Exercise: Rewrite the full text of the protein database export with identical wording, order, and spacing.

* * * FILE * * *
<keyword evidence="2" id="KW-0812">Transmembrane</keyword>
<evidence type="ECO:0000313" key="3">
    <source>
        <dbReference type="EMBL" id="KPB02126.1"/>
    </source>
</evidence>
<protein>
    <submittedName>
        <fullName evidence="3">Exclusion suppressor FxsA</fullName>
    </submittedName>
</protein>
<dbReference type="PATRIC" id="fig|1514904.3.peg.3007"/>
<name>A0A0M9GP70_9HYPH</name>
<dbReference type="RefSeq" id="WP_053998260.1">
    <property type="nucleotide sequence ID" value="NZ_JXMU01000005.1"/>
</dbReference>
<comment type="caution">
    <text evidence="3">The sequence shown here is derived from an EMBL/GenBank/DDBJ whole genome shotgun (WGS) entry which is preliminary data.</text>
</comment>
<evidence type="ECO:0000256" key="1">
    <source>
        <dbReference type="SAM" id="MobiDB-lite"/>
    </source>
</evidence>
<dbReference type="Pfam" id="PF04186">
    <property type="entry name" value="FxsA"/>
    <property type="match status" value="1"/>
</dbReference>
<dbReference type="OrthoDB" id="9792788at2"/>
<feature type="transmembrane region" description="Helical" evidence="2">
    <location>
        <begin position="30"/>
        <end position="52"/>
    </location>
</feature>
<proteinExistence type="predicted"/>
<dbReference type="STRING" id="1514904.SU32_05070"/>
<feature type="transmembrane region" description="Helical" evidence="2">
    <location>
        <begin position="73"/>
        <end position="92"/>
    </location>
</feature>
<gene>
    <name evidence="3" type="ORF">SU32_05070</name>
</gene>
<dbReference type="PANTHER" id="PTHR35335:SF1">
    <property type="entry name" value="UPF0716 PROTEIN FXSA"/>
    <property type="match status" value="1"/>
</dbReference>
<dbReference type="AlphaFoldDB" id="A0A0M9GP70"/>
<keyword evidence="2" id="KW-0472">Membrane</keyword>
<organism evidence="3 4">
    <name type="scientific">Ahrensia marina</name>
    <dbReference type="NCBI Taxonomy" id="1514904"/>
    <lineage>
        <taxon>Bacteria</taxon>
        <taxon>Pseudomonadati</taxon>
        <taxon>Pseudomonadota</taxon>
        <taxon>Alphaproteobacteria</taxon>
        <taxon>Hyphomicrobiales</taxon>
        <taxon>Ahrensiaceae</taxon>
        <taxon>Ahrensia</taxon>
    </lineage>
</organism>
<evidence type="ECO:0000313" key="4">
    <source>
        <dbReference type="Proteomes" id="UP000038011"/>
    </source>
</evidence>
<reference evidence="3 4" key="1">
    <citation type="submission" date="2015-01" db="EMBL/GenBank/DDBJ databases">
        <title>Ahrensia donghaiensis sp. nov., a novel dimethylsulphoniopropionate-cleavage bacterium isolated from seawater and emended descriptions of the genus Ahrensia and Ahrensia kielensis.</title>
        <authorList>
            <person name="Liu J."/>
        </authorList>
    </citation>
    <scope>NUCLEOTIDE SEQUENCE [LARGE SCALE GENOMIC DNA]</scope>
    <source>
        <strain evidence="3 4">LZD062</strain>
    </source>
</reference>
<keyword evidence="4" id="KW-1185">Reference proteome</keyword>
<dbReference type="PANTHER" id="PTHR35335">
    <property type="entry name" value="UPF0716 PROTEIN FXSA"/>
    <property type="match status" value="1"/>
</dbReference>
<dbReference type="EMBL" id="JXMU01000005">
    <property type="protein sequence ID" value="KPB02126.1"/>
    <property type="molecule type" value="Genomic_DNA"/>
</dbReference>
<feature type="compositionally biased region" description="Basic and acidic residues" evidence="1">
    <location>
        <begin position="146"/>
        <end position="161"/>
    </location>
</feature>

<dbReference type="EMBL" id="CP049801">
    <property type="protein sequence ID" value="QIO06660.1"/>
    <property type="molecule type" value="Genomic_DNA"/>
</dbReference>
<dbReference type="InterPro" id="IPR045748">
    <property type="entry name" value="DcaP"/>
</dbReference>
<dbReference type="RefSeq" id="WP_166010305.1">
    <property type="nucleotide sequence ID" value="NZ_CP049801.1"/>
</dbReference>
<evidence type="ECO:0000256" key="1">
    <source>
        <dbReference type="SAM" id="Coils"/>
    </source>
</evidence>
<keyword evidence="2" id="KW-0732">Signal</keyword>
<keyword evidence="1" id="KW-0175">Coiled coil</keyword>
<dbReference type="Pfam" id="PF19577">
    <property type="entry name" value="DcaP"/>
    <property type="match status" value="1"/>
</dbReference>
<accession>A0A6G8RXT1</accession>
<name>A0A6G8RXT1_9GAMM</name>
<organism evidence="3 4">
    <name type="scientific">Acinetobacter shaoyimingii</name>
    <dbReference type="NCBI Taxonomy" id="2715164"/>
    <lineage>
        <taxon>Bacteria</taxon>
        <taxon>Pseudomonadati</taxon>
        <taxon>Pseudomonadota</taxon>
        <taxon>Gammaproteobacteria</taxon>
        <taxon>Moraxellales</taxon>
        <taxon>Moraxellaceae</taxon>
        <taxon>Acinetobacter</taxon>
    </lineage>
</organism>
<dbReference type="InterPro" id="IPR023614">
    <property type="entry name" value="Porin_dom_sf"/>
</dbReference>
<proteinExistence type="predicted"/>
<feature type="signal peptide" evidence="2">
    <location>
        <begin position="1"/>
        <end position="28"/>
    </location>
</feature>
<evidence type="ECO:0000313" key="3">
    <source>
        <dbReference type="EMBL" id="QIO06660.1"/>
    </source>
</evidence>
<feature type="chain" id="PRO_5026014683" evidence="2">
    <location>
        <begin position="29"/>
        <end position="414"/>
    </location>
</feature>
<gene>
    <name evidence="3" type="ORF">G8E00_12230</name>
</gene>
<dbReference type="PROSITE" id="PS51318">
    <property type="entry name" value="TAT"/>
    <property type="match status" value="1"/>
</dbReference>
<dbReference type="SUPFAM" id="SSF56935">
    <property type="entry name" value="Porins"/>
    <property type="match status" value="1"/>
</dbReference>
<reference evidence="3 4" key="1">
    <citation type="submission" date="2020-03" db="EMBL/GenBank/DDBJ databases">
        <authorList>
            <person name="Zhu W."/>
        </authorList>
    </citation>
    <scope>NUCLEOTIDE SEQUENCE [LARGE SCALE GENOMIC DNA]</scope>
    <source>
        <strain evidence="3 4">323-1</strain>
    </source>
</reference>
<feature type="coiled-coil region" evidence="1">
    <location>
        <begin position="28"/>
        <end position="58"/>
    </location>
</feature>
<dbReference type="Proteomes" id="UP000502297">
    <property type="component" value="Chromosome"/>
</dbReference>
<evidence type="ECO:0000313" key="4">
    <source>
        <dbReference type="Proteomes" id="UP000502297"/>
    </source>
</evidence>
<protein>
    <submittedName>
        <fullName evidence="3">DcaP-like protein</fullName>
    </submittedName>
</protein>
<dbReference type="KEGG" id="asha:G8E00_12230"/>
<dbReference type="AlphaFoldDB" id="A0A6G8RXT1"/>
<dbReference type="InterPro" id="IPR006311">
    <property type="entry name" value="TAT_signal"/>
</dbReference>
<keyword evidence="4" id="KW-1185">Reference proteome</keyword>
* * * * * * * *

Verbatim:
<keyword evidence="2" id="KW-0812">Transmembrane</keyword>
<evidence type="ECO:0000313" key="3">
    <source>
        <dbReference type="EMBL" id="KPB02126.1"/>
    </source>
</evidence>
<protein>
    <submittedName>
        <fullName evidence="3">Exclusion suppressor FxsA</fullName>
    </submittedName>
</protein>
<dbReference type="PATRIC" id="fig|1514904.3.peg.3007"/>
<name>A0A0M9GP70_9HYPH</name>
<dbReference type="RefSeq" id="WP_053998260.1">
    <property type="nucleotide sequence ID" value="NZ_JXMU01000005.1"/>
</dbReference>
<comment type="caution">
    <text evidence="3">The sequence shown here is derived from an EMBL/GenBank/DDBJ whole genome shotgun (WGS) entry which is preliminary data.</text>
</comment>
<evidence type="ECO:0000256" key="1">
    <source>
        <dbReference type="SAM" id="MobiDB-lite"/>
    </source>
</evidence>
<dbReference type="Pfam" id="PF04186">
    <property type="entry name" value="FxsA"/>
    <property type="match status" value="1"/>
</dbReference>
<dbReference type="OrthoDB" id="9792788at2"/>
<feature type="transmembrane region" description="Helical" evidence="2">
    <location>
        <begin position="30"/>
        <end position="52"/>
    </location>
</feature>
<proteinExistence type="predicted"/>
<dbReference type="STRING" id="1514904.SU32_05070"/>
<feature type="transmembrane region" description="Helical" evidence="2">
    <location>
        <begin position="73"/>
        <end position="92"/>
    </location>
</feature>
<gene>
    <name evidence="3" type="ORF">SU32_05070</name>
</gene>
<dbReference type="PANTHER" id="PTHR35335:SF1">
    <property type="entry name" value="UPF0716 PROTEIN FXSA"/>
    <property type="match status" value="1"/>
</dbReference>
<dbReference type="AlphaFoldDB" id="A0A0M9GP70"/>
<keyword evidence="2" id="KW-0472">Membrane</keyword>
<organism evidence="3 4">
    <name type="scientific">Ahrensia marina</name>
    <dbReference type="NCBI Taxonomy" id="1514904"/>
    <lineage>
        <taxon>Bacteria</taxon>
        <taxon>Pseudomonadati</taxon>
        <taxon>Pseudomonadota</taxon>
        <taxon>Alphaproteobacteria</taxon>
        <taxon>Hyphomicrobiales</taxon>
        <taxon>Ahrensiaceae</taxon>
        <taxon>Ahrensia</taxon>
    </lineage>
</organism>
<evidence type="ECO:0000313" key="4">
    <source>
        <dbReference type="Proteomes" id="UP000038011"/>
    </source>
</evidence>
<reference evidence="3 4" key="1">
    <citation type="submission" date="2015-01" db="EMBL/GenBank/DDBJ databases">
        <title>Ahrensia donghaiensis sp. nov., a novel dimethylsulphoniopropionate-cleavage bacterium isolated from seawater and emended descriptions of the genus Ahrensia and Ahrensia kielensis.</title>
        <authorList>
            <person name="Liu J."/>
        </authorList>
    </citation>
    <scope>NUCLEOTIDE SEQUENCE [LARGE SCALE GENOMIC DNA]</scope>
    <source>
        <strain evidence="3 4">LZD062</strain>
    </source>
</reference>
<keyword evidence="4" id="KW-1185">Reference proteome</keyword>
<dbReference type="PANTHER" id="PTHR35335">
    <property type="entry name" value="UPF0716 PROTEIN FXSA"/>
    <property type="match status" value="1"/>
</dbReference>
<dbReference type="EMBL" id="JXMU01000005">
    <property type="protein sequence ID" value="KPB02126.1"/>
    <property type="molecule type" value="Genomic_DNA"/>
</dbReference>
<feature type="compositionally biased region" description="Basic and acidic residues" evidence="1">
    <location>
        <begin position="146"/>
        <end position="161"/>
    </location>
</feature>

<dbReference type="EMBL" id="CP049801">
    <property type="protein sequence ID" value="QIO06660.1"/>
    <property type="molecule type" value="Genomic_DNA"/>
</dbReference>
<dbReference type="InterPro" id="IPR045748">
    <property type="entry name" value="DcaP"/>
</dbReference>
<dbReference type="RefSeq" id="WP_166010305.1">
    <property type="nucleotide sequence ID" value="NZ_CP049801.1"/>
</dbReference>
<evidence type="ECO:0000256" key="1">
    <source>
        <dbReference type="SAM" id="Coils"/>
    </source>
</evidence>
<keyword evidence="2" id="KW-0732">Signal</keyword>
<keyword evidence="1" id="KW-0175">Coiled coil</keyword>
<dbReference type="Pfam" id="PF19577">
    <property type="entry name" value="DcaP"/>
    <property type="match status" value="1"/>
</dbReference>
<accession>A0A6G8RXT1</accession>
<name>A0A6G8RXT1_9GAMM</name>
<organism evidence="3 4">
    <name type="scientific">Acinetobacter shaoyimingii</name>
    <dbReference type="NCBI Taxonomy" id="2715164"/>
    <lineage>
        <taxon>Bacteria</taxon>
        <taxon>Pseudomonadati</taxon>
        <taxon>Pseudomonadota</taxon>
        <taxon>Gammaproteobacteria</taxon>
        <taxon>Moraxellales</taxon>
        <taxon>Moraxellaceae</taxon>
        <taxon>Acinetobacter</taxon>
    </lineage>
</organism>
<dbReference type="InterPro" id="IPR023614">
    <property type="entry name" value="Porin_dom_sf"/>
</dbReference>
<proteinExistence type="predicted"/>
<feature type="signal peptide" evidence="2">
    <location>
        <begin position="1"/>
        <end position="28"/>
    </location>
</feature>
<evidence type="ECO:0000313" key="3">
    <source>
        <dbReference type="EMBL" id="QIO06660.1"/>
    </source>
</evidence>
<feature type="chain" id="PRO_5026014683" evidence="2">
    <location>
        <begin position="29"/>
        <end position="414"/>
    </location>
</feature>
<gene>
    <name evidence="3" type="ORF">G8E00_12230</name>
</gene>
<dbReference type="PROSITE" id="PS51318">
    <property type="entry name" value="TAT"/>
    <property type="match status" value="1"/>
</dbReference>
<dbReference type="SUPFAM" id="SSF56935">
    <property type="entry name" value="Porins"/>
    <property type="match status" value="1"/>
</dbReference>
<reference evidence="3 4" key="1">
    <citation type="submission" date="2020-03" db="EMBL/GenBank/DDBJ databases">
        <authorList>
            <person name="Zhu W."/>
        </authorList>
    </citation>
    <scope>NUCLEOTIDE SEQUENCE [LARGE SCALE GENOMIC DNA]</scope>
    <source>
        <strain evidence="3 4">323-1</strain>
    </source>
</reference>
<feature type="coiled-coil region" evidence="1">
    <location>
        <begin position="28"/>
        <end position="58"/>
    </location>
</feature>
<dbReference type="Proteomes" id="UP000502297">
    <property type="component" value="Chromosome"/>
</dbReference>
<evidence type="ECO:0000313" key="4">
    <source>
        <dbReference type="Proteomes" id="UP000502297"/>
    </source>
</evidence>
<protein>
    <submittedName>
        <fullName evidence="3">DcaP-like protein</fullName>
    </submittedName>
</protein>
<dbReference type="KEGG" id="asha:G8E00_12230"/>
<dbReference type="AlphaFoldDB" id="A0A6G8RXT1"/>
<dbReference type="InterPro" id="IPR006311">
    <property type="entry name" value="TAT_signal"/>
</dbReference>
<keyword evidence="4" id="KW-1185">Reference proteome</keyword>